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Submitted by Ramesh Kumar Nanjundaiya on

How safe is our hard earned monies in the banks as deposits and account float. There is a huge variation among banks globally and among the various countries,whereas some insure only 1% of the banks total deposits, some do not even bother to insure customers deposits at all and some banks particularly in developed countries reportedly cover upto 10%. But all these seem academic now as the the global banking industry is going through such a rough phase since the last 5 years) that there is a global rethink about how safe is a banks in doing its business and what type of market discipline do banks follow (or do not follow!). Let's analyse the scenario for the current year and beyond. US and International Banks: For starters, Libor rigging allegations continue to cost well known international banks. So what is in store for the overall banking business going forward and the impact on its sincere customers:
Year 2012/13 saw the opening up of the Pandora’s Box of banking scams (thanks to the exposure of Libor rigging fiasco [news broke in June 2012] by the well known international (sic) Barclays Bank) where many known caught up banks followed suit with the exposure for all possible type of financial rout (including FOREX manipulation) affecting the common man. All the hefty fines paid by various well known international banks (to be still paid) has left a bitter taste on their activity thereby resulting in setback for the ongoing global business and the economy. Essentially, many businesses and consumers will remain wary and uncertain in 2014 and will be reluctant to commit to major spending and investment decisions. The ongoing write down of asset values will continue and banks will have to accept credit losses thereby giving rise to small banks merging to remain sufficiently capitalized. Two types of business focus will arise from the banks:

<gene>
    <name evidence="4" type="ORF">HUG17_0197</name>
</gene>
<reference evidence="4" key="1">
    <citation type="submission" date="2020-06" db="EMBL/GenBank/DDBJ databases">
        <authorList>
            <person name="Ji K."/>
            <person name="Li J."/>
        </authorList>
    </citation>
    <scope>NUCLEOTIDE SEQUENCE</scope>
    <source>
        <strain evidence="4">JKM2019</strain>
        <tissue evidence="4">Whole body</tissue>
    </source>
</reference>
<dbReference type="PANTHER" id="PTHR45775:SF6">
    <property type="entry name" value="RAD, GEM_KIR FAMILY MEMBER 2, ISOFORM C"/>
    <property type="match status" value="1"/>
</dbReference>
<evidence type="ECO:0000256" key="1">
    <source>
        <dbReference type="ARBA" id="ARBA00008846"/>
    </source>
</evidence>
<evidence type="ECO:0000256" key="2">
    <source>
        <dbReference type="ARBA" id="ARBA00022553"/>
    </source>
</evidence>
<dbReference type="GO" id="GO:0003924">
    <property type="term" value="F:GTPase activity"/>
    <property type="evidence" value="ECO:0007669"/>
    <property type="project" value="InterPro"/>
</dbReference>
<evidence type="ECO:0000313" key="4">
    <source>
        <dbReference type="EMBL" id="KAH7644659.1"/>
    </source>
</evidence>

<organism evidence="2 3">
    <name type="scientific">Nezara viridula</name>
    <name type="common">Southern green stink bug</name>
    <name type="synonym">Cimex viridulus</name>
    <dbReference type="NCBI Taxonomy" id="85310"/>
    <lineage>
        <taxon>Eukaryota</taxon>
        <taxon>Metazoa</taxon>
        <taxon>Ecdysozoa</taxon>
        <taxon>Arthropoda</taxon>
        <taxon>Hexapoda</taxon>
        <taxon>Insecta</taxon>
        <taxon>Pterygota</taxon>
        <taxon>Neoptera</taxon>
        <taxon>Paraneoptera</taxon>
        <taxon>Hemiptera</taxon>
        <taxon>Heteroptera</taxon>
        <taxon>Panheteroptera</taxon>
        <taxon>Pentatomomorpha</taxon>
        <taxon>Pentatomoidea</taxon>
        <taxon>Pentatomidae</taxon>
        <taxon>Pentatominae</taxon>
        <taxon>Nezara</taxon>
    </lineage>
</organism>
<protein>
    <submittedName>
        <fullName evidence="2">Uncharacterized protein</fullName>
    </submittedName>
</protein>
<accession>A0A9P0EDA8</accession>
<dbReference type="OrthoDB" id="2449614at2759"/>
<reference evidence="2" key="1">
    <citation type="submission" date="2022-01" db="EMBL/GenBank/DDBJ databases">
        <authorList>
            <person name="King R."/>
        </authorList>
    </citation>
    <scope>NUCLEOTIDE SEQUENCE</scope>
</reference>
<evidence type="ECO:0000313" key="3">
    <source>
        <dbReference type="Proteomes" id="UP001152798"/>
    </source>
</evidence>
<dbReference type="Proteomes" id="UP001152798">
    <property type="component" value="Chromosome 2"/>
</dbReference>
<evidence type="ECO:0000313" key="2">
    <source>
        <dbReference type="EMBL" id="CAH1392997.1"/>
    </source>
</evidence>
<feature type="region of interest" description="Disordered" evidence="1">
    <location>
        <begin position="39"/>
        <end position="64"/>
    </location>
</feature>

1. Banks in the developed countries will still continue with restructuring efforts whereas, 2. Banks in developing countries will focus on growth due to the sheer size of the population (the middle class – the target sector). This class of spenders has shown that they have the necessary buying power and this is driving the economy and consumerism. How to go about this: The global banking industry needs to build “customer trust” all over again. To do this, new set of reforms are urgently needed to fundamentally reshape and rehaul the scam ridden banking industry. That there are going to be challenges in reshaping is an understatement for the banking industry, be it in the area of resolution planning, structural reforms and/or disclosure norms, etc will eventually define the approach for banks to win trust and structure their global banking activity in a sustainable and ethical way going forward.